The best solution that can be adapted to solve both the environmental problems and health problems is that there are different kinds of alternative sources that can be used and are much safer than the use of nuclear energy. Although many people support that nuclear energy is a solution to global warming, they still forget that the nuclear radioactive waste produces air pollution and the plants producing this energy emit carbon dioxide into the air. Some of the sources that can be used as an alternative to nuclear energy and stance slight risk to the surroundings as opposed to nuclear energy are, Solar, tidal, bioenergy, geothermal and wind. Solar energy is generated from the rays of the sun, and thus solar cells can be used to capture the rays to generate electricity. Tidal energy, on the other hand, is generated from the fall and rise of the waters and it is a renewable source. Bioenergy originates from breathing things, and this provides fuel, and it is a renewable source of power Wind produces power from the wind turbines which that hitch wind energy to produce current. Geothermal is the energy that is pumped from natural heated areas with water to generate energy.

The limitation of this alternative source of energy is that they are limited in resources and that a large amount of funding is required from the government to support this programs.

Conclusion

As noted from the case study, nuclear energy production in South Australia has mixed feelings. There are many dangerous effects that it has both to the people staying near the production plant and environment. Thus as a result of this, it tends to be controlled with a lot of caution or else it might result in serious injuries. Some of the complications include radiation, the high cost of funding for the production plant and disposing of the nuclear waste.

There are some solutions that can be adopted to solve the listed problems; this includes the use of alternative power sources like solar, wind, geothermal, tidal and bioenergy.

Recommendation

In my point from the above alternative sources, I would prefer the use of geothermal energy to solve the problems brought by nuclear energy as opposed to others.

Implementation of geothermal is more efficient, cleaner, and cost-effective and reduces the dependence on foreign oil. Geothermal energy is more cleanly compared to other sources of energy since it can be produced without the burning of the fossil fuels. They create a little of sulfur oxide or nitrous gas because of the fraction of the CO2 gas that is created by the fossil fuel.

It saves a lot of transportation and processing cost since the energy is produced near the plant as compared to other sources of fuel. They are also more reliable than nuclear plants or Cole since they can run continuously 24/7 in an entire year. It is considered to be renewable since the heat is repeatedly replaced. The water that has been used for the whole process is later returned to the ground afterward when the heat is used.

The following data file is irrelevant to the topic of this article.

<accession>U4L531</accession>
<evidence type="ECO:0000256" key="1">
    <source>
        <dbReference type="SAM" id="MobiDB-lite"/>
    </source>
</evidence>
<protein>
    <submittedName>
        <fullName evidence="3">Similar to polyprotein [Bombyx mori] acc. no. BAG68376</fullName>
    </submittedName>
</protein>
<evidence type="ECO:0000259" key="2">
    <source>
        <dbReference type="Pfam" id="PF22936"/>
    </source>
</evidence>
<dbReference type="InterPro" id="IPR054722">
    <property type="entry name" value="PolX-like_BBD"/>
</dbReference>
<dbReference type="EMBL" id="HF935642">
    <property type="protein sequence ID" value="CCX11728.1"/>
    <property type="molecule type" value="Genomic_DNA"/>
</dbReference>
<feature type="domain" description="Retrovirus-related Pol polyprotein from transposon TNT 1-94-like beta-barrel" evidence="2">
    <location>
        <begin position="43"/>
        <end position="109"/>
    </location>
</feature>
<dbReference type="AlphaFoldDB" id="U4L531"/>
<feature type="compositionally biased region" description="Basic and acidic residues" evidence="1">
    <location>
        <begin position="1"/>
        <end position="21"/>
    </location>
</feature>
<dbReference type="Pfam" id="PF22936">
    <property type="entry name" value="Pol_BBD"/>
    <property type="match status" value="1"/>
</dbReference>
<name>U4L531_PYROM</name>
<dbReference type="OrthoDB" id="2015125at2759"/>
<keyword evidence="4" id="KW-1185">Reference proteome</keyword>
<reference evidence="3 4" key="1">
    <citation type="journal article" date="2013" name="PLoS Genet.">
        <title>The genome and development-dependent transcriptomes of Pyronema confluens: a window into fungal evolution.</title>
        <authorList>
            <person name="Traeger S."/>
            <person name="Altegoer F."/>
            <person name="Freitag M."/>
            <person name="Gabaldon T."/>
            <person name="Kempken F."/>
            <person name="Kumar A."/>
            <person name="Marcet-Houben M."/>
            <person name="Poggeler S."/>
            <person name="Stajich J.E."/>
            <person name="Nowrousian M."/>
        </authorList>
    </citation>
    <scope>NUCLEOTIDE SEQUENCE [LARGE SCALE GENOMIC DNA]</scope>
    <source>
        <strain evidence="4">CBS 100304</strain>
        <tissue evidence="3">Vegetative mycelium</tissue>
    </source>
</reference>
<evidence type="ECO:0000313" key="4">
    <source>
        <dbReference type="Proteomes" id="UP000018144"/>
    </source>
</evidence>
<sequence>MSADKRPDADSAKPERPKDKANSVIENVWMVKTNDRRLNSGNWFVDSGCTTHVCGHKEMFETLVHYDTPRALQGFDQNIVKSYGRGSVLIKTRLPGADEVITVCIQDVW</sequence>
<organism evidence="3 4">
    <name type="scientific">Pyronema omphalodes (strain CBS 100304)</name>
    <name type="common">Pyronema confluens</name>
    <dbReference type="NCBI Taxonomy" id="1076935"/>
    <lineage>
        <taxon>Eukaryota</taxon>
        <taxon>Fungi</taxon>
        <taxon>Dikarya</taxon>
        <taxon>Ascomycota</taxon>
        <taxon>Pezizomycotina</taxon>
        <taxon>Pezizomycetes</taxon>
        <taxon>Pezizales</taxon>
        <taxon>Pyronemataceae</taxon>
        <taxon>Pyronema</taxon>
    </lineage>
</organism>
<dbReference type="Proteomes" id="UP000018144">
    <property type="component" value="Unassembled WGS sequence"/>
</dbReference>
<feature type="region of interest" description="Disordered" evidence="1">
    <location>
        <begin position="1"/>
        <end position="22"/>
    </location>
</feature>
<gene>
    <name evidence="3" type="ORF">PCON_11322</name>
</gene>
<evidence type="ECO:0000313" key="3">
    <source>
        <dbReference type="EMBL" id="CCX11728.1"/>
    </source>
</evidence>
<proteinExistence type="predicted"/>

Implementation

Premier Jay Weatherill should forego the plans and ideas that he has concerning the nuclear storage referendum. Although he has insights on how nuclear power will help in the boosting of lagging economy in South Australia which has suffered the closure of the downtime mining and car industry, he should have an open mind it comes to the use of another source of energy such as geothermal energy. Since the production of the production is still under debate, Premier should support the people arguing against the production and support more environmentally friendly sources of energy.

Reference

891 ABC Adelaide 2015, Nuclear waste dump has potential to earn SA billions of dollars, ABC News, February (http://www.abc.net.au/news/2015-02-16/nuclearwaste-has-potential-to-earn-sa-billions-ziggy-switkowski/6115694)

Australia News 2015, South Australia’s Nuclear Inquiry of a Gale of Common-sense, The Guardian News, February (http://www.theguardian.com/australianews/2015/feb/15/south-australias-nuclear-inquiry-is-a-gale-of-commonsense-tonyabbott-says)

Funabashi, Y. and Kitazawa, K., 2012. Fukushima in review: A complex disaster, a disastrous response. Bulletin of the Atomic Scientists, 68(2), pp.9-21.

Glamocak, W 2015, Maralinga could be flagged as nuclear dump site, opponent says in wake of SA royal commission, ABC News, February (http://www.abc.net.au/news/2015-02-28/maralinga-could-be-flagged-as-nucleardump-site-opponents-say/6270848)

Lewis, H.W., 1986. The Accident at the Chernobyl’Nuclear Power Plant and its Consequences: USSR State Committee on the Utilization of Atomic Energy. Environment: Science and Policy for Sustainable Development, 28(9), pp.25-27

Peterson, P.F., 2001. The pros and cons of nucLear fuel recycling. Science, 294(5549), pp.2093-2094.

Zehner, O., 2012. Nuclear Power’s Unsettled Future. The Futurist, 46, pp.17-21.